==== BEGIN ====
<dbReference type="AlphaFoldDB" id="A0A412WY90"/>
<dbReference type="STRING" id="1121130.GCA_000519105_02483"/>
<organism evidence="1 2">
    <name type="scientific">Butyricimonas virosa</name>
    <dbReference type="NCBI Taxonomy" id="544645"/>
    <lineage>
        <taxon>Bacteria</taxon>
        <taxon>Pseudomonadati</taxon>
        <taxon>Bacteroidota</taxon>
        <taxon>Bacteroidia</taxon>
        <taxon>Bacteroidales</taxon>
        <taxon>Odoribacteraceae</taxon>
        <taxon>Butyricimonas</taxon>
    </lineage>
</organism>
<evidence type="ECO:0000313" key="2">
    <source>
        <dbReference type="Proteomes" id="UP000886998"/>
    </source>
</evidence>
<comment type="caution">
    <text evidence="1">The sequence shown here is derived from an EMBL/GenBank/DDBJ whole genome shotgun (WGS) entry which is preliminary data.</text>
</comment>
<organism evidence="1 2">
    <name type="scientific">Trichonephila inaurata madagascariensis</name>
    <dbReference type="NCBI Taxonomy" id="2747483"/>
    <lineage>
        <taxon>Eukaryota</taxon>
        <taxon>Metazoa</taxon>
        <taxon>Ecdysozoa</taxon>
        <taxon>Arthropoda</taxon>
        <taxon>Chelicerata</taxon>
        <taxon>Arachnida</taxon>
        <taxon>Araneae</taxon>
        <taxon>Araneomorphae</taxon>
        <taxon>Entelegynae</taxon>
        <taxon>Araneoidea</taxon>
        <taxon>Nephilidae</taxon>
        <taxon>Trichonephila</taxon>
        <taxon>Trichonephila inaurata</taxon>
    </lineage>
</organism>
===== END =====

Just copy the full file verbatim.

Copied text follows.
<dbReference type="AlphaFoldDB" id="A0A412WY90"/>
<dbReference type="STRING" id="1121130.GCA_000519105_02483"/>
<organism evidence="1 2">
    <name type="scientific">Butyricimonas virosa</name>
    <dbReference type="NCBI Taxonomy" id="544645"/>
    <lineage>
        <taxon>Bacteria</taxon>
        <taxon>Pseudomonadati</taxon>
        <taxon>Bacteroidota</taxon>
        <taxon>Bacteroidia</taxon>
        <taxon>Bacteroidales</taxon>
        <taxon>Odoribacteraceae</taxon>
        <taxon>Butyricimonas</taxon>
    </lineage>
</organism>
<evidence type="ECO:0000313" key="2">
    <source>
        <dbReference type="Proteomes" id="UP000886998"/>
    </source>
</evidence>
<comment type="caution">
    <text evidence="1">The sequence shown here is derived from an EMBL/GenBank/DDBJ whole genome shotgun (WGS) entry which is preliminary data.</text>
</comment>
<organism evidence="1 2">
    <name type="scientific">Trichonephila inaurata madagascariensis</name>
    <dbReference type="NCBI Taxonomy" id="2747483"/>
    <lineage>
        <taxon>Eukaryota</taxon>
        <taxon>Metazoa</taxon>
        <taxon>Ecdysozoa</taxon>
        <taxon>Arthropoda</taxon>
        <taxon>Chelicerata</taxon>
        <taxon>Arachnida</taxon>
        <taxon>Araneae</taxon>
        <taxon>Araneomorphae</taxon>
        <taxon>Entelegynae</taxon>
        <taxon>Araneoidea</taxon>
        <taxon>Nephilidae</taxon>
        <taxon>Trichonephila</taxon>
        <taxon>Trichonephila inaurata</taxon>
    </lineage>
</organism>